Attribute-Based XSS, ermm...


Don't get this post wrong, I really like Jeremiah blog and he is obviously good at his stuff so I'm not shooting the messenger.

This particular post in his blog shows us the current situation of funny web application security scanner market. In this post Jeremiah gave us some great news(!), WhiteHat Sentinel discovered attribute-Based XSS...

From the announcement;

Attribute-Based Cross-Site Scripting is one of the hardest types of Cross-Site Scripting to find in an automated fashion. Today, no desktop scanner does a good job at this; most don't even attempt it because false-positives skyrocket – except for the WhiteHat Sentinel Service. Naturally.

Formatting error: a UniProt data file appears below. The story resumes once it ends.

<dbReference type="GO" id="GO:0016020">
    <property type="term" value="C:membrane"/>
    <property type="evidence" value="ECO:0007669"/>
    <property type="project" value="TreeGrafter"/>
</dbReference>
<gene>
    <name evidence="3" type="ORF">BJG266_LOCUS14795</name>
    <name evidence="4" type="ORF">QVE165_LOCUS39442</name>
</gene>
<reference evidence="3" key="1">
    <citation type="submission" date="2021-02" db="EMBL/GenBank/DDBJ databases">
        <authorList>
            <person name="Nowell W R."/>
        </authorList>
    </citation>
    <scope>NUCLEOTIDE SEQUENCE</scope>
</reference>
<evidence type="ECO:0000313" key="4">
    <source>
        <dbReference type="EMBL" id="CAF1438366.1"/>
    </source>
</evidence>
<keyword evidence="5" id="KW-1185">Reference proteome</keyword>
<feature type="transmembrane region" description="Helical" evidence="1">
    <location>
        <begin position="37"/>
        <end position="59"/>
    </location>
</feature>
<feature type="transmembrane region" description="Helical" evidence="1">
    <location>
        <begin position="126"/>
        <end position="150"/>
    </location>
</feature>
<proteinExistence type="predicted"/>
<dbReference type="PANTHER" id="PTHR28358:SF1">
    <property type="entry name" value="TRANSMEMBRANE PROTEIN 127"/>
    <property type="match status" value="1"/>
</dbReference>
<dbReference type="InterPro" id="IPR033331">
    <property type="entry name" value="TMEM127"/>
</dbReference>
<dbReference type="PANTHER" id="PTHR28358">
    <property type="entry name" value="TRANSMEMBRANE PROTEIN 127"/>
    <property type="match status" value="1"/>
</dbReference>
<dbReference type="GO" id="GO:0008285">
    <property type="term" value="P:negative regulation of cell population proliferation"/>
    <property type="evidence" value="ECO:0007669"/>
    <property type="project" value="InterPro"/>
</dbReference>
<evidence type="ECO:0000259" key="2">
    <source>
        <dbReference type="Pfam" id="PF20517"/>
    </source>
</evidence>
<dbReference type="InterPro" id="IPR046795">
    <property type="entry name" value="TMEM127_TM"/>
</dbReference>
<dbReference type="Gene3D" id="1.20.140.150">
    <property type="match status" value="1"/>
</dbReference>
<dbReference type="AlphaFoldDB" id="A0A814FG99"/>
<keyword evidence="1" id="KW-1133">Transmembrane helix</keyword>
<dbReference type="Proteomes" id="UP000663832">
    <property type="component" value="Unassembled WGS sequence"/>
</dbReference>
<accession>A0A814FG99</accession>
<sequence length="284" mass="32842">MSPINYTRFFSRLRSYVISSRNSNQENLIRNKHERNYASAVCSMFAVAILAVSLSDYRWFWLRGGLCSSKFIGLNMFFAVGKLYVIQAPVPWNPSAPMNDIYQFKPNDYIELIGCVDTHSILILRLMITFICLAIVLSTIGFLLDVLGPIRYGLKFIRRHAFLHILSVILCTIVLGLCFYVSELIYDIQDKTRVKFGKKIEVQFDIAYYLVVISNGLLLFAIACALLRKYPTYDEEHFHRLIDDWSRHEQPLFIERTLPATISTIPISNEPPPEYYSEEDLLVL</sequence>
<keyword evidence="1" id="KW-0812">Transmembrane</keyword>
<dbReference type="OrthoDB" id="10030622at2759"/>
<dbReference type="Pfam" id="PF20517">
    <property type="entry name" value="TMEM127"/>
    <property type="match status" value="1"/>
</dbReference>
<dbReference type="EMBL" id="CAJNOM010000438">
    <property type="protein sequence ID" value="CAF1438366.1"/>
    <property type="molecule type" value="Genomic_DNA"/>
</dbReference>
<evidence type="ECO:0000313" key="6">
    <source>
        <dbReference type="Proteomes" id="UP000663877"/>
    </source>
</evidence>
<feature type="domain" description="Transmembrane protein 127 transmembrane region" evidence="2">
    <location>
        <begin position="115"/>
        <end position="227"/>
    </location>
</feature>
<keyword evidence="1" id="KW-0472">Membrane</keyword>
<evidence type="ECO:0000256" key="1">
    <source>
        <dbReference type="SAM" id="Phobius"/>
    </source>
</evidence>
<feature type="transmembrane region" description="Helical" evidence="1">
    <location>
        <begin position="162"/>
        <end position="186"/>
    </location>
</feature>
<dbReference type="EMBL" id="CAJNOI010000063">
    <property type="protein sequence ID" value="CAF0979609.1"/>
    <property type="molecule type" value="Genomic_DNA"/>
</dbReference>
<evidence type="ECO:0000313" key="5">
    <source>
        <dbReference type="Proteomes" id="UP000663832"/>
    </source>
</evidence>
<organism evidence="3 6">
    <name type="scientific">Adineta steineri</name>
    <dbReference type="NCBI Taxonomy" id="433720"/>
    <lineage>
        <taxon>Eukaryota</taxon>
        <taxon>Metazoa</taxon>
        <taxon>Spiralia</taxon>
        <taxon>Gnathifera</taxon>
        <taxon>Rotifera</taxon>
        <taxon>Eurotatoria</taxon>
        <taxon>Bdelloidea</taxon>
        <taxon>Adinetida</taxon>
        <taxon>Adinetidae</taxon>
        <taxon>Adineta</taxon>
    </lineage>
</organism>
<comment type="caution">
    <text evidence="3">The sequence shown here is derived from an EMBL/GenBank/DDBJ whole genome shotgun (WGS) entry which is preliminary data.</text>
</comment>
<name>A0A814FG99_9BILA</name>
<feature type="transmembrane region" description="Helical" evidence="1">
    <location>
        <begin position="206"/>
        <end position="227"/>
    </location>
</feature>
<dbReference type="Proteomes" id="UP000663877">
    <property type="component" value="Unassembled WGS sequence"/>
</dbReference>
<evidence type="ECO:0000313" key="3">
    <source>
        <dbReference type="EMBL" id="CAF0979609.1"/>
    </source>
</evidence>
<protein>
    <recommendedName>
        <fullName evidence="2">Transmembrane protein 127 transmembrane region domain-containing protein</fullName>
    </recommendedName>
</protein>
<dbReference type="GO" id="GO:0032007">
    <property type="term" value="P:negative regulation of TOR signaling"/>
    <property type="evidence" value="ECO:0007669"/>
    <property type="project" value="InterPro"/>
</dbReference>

WhiteHat Sentinel implemented our second-generation attribute injections last week. Many of you have seen new XSS attack vectors being pushed on your sites, and for quite a few it is a result of these tests. The example we most often push is sourcing in JavaScript via an injected STYLE tag (attack vector for Internet Explorer).

Attribute-Based XSS is in the public around for 4-5 years now, and I wrote a small xss paper about a similar issue in 2004 which was pointing out another bad programming practice attributes without quotes (I'm sure most of the scanners can't identify these either).

If we stop and spend our valuable one moment to think about this, we can come up with this basic fact.

If current web application scanners can't find an issue which is around for 5 years now, aren't they f*** useless?

OK, I know that they are not useless but this is just ridiculous, especially if you pay bloody 10K+ $ for a license.

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